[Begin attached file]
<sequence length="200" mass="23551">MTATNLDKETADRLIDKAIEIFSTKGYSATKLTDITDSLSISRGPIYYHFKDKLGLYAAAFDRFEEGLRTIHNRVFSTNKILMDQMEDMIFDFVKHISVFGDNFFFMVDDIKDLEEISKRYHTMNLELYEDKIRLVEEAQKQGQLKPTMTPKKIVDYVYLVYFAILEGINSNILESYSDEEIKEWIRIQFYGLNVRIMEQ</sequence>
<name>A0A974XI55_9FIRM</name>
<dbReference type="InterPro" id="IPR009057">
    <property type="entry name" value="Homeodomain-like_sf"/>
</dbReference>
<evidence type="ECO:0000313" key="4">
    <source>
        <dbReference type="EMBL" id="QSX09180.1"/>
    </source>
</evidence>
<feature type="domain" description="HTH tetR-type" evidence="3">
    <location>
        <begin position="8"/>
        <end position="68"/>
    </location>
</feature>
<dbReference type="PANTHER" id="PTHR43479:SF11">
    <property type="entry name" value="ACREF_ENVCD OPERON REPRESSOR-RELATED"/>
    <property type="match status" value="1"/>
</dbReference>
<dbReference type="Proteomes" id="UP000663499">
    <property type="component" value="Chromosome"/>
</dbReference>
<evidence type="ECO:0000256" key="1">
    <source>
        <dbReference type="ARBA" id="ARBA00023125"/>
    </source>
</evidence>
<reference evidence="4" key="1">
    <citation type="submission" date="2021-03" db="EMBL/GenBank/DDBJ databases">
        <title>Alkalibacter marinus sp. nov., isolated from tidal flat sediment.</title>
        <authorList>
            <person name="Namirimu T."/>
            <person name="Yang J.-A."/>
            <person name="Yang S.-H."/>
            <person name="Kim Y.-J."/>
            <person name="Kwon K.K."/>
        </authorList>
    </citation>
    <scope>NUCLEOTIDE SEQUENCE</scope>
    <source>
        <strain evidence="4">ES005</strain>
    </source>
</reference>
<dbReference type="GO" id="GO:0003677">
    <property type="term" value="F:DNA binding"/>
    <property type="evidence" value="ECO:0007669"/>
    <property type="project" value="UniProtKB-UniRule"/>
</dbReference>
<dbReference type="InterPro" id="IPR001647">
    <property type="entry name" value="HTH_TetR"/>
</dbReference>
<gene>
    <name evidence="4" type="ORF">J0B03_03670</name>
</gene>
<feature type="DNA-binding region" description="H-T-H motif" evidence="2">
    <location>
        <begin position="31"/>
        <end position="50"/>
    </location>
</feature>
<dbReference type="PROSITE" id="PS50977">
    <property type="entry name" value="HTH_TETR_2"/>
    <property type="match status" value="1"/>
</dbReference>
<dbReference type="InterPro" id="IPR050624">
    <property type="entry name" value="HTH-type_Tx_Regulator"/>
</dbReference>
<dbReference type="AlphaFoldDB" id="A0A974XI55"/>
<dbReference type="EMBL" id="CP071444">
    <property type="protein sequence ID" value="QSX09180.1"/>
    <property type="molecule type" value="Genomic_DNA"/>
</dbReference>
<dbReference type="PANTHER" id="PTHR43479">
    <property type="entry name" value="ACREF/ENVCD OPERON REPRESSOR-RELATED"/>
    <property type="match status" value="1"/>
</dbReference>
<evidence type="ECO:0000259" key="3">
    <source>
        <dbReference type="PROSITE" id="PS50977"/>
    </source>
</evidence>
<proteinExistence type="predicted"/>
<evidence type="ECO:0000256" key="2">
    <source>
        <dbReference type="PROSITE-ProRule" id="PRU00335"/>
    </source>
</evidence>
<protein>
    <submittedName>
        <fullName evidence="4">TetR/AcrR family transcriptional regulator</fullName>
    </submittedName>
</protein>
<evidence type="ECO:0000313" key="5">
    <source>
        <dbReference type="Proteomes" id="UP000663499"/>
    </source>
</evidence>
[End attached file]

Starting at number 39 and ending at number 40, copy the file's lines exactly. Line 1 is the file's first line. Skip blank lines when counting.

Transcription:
    </citation>
    <scope>NUCLEOTIDE SEQUENCE</scope>